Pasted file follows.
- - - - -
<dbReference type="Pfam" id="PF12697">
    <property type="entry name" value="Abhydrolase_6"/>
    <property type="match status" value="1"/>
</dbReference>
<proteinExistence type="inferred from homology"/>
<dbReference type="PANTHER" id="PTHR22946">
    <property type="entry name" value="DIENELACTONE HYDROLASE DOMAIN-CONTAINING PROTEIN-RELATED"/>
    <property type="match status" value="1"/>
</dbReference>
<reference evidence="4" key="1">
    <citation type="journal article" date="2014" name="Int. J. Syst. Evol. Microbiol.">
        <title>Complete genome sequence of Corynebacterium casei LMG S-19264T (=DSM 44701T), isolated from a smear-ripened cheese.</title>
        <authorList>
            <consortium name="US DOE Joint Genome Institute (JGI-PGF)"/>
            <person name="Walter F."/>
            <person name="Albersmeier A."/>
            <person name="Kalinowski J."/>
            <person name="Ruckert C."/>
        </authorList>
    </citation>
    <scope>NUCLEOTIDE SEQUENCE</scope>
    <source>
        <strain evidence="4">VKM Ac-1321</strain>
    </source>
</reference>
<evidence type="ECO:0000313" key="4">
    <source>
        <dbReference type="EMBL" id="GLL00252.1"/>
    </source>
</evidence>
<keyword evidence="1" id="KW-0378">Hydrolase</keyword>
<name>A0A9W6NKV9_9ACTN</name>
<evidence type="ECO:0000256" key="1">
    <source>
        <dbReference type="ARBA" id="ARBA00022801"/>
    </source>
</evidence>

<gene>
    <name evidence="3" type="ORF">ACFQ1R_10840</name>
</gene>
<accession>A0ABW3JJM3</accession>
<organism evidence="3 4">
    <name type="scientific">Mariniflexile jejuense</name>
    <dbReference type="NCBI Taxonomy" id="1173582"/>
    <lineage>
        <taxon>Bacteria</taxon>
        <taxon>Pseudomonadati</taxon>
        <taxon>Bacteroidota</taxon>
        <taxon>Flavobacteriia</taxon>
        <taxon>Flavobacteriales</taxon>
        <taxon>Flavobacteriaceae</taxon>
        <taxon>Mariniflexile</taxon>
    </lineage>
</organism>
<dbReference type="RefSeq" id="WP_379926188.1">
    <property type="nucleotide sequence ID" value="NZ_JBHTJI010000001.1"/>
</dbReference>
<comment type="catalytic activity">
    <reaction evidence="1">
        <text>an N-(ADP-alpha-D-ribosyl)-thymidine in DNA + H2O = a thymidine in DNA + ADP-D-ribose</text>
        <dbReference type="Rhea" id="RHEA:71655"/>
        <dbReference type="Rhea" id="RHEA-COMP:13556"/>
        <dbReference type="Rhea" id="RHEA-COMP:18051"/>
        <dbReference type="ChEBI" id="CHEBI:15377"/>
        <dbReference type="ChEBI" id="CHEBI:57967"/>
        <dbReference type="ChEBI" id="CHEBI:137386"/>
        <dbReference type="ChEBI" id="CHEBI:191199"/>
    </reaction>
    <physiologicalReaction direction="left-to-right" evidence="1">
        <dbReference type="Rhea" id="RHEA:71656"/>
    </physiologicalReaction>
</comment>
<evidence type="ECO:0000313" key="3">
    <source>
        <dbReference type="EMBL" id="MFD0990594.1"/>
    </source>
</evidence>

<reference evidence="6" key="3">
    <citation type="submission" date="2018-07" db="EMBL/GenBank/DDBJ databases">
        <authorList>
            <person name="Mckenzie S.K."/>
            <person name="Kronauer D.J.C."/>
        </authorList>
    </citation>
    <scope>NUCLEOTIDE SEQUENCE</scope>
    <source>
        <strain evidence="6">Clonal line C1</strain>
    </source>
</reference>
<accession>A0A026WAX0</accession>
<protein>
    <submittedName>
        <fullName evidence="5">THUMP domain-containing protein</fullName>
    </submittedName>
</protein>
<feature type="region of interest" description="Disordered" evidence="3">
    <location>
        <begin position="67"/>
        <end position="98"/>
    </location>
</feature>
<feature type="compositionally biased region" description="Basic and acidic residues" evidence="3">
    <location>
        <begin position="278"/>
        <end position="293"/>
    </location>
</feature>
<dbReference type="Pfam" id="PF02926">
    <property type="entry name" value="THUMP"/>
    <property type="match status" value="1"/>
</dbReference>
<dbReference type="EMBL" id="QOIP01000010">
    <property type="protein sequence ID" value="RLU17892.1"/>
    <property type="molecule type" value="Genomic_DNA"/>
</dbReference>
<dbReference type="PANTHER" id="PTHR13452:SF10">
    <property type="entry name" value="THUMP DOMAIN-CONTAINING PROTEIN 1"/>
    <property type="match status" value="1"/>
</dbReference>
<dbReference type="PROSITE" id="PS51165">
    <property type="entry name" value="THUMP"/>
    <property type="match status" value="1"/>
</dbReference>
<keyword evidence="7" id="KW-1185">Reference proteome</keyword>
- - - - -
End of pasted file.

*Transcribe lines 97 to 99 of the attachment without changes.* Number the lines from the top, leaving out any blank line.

    <location>
        <begin position="67"/>
        <end position="98"/>